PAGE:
Legal Eagles Will Have Ruffled Feathers and Emit Non-AI Screeches

February 6, 2023

The screech of an eagle is annoying. An eagle with ruffled feathers can make short work of a French bulldog. But legal eagles are likely to produce loud sounds and go hunting for prey; specifically, those legal eagles will want to make life interesting for a certain judge in Columbia. (Nice weather in Bogota, by the way.)

A Judge Just Used ChatGPT to Make a Court Decision” reports:

Judge Juan Manuel Padilla Garcia, who presides over the First Circuit Court in the city of Cartagena, said he used the AI tool to pose legal questions about the case and included its responses in his decision, according to a court document dated January 30, 2023.

One attorney in the US wanted to use smart software in a US case. That did not work out. There are still job openings at Chick-f-A, by the way.

I am not convinced that outputs from today’s smart software is ready for prime time. In fact, much of the enthusiasm is a result of push back against lousy Google search results, a downer economic environment, and a chance to make a buck without ending up in the same pickle barrel as Sam Bankman Fried or El Chapo.

Lawyers have a reason to watch Sr. Garcia’s downstream activities. Here are the reasons behind what I think will be fear and loathing by legal eagles about the use of smart software:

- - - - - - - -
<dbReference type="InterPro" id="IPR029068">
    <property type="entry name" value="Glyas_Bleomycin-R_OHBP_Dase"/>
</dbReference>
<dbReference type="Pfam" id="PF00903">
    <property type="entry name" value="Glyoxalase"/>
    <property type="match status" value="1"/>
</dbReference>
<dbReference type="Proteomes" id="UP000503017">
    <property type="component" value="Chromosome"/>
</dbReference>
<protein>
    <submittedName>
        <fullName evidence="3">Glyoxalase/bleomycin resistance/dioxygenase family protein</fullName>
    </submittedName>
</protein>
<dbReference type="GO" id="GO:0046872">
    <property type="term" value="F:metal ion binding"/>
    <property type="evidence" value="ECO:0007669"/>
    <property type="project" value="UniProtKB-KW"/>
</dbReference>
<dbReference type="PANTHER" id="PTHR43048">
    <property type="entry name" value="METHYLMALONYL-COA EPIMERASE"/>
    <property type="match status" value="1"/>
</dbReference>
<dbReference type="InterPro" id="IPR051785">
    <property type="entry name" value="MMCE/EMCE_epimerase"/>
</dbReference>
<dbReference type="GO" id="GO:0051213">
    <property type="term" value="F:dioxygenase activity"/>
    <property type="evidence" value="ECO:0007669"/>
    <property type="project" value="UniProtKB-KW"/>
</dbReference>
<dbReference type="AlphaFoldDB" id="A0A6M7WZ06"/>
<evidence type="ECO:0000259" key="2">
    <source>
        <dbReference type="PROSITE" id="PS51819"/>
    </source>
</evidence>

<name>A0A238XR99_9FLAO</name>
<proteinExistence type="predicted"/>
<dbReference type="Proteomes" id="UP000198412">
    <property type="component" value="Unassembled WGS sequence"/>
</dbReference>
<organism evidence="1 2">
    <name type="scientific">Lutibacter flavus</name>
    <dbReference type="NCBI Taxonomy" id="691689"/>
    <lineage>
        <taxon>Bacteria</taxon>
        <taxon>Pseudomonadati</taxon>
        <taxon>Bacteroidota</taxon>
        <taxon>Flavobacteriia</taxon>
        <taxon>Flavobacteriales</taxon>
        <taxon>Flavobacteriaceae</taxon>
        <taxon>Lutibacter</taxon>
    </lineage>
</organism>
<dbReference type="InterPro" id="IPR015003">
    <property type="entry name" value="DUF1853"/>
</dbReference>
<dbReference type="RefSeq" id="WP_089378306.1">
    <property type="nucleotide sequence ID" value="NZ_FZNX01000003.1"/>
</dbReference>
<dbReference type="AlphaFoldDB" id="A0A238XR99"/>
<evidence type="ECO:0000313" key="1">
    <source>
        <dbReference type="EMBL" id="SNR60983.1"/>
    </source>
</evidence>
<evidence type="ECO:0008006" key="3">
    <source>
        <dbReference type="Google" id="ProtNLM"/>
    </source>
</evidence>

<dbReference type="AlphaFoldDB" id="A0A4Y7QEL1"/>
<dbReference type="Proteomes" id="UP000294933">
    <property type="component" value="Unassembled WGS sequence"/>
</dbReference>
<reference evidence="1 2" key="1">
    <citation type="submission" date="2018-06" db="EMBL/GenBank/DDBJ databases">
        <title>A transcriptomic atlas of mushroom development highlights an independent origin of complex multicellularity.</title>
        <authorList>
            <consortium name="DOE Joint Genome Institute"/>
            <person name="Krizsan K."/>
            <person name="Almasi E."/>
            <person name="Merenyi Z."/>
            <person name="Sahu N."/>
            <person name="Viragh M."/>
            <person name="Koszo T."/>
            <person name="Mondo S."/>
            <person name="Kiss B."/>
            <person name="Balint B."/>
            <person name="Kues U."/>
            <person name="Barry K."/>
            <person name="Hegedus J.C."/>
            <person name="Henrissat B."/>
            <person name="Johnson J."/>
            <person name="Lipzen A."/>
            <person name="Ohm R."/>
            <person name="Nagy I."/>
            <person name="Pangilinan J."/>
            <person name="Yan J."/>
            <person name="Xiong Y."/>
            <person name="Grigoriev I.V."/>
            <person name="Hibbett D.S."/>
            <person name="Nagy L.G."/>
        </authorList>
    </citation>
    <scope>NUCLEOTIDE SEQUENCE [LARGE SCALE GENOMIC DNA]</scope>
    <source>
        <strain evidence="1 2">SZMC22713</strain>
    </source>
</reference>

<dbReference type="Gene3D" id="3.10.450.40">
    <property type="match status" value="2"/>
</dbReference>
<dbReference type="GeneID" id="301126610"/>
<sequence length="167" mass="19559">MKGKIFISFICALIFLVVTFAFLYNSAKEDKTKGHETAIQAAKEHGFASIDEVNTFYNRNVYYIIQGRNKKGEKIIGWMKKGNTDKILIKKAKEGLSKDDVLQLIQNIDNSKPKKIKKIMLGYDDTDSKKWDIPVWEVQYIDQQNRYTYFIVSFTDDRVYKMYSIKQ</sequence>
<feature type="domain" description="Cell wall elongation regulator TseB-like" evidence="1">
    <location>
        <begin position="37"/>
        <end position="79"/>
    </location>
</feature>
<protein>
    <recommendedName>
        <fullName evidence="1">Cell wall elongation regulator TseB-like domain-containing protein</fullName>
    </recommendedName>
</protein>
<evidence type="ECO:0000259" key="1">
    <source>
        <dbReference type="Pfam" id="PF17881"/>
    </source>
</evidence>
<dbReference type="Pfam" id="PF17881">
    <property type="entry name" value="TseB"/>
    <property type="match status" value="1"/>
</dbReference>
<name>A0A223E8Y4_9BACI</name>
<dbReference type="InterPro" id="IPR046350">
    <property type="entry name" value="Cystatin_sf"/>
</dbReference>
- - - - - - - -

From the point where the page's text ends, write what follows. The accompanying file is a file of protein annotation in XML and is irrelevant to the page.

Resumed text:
1. Billability. If software can do what a Duke law graduate does in a dusty warehouse in dim light in a fraction of the time, partners lose revenue. Those lawyers sifting through documents and pulling out the ones that are in their jejune view are germane to a legal matter can be replaced with fast software. Wow. Hasta la vista billing for that mindless document review work.
  2. Accuracy. Today’s smart software is in what I call “close enough for horseshoes” accuracy. But looking ahead, the software will become more accurate or at least as accurate as a judge or other legal eagle needs to be to remain a certified lawyer. Imagine. Replacing legal deliberations with a natural language interface and the information in a legal database with the spice of journal content. There goes the legal backlog or at least some of it with speedy but good enough decisions.
  3. Consistency. Legal decisions are all over the place. There are sentencing guidelines and those are working really well, right? A software system operating on a body of content will produce outputs that are accurate within a certain range. Lawyers and judges output decisions which can vary widely.

Nevertheless, after the ruffling and screeching die down, the future is clear. If a judge in Columbia can figure out how to use smart software, that means the traditional approach to legal eagle life is going to change.

Stephen E Arnold, February 6, 2023


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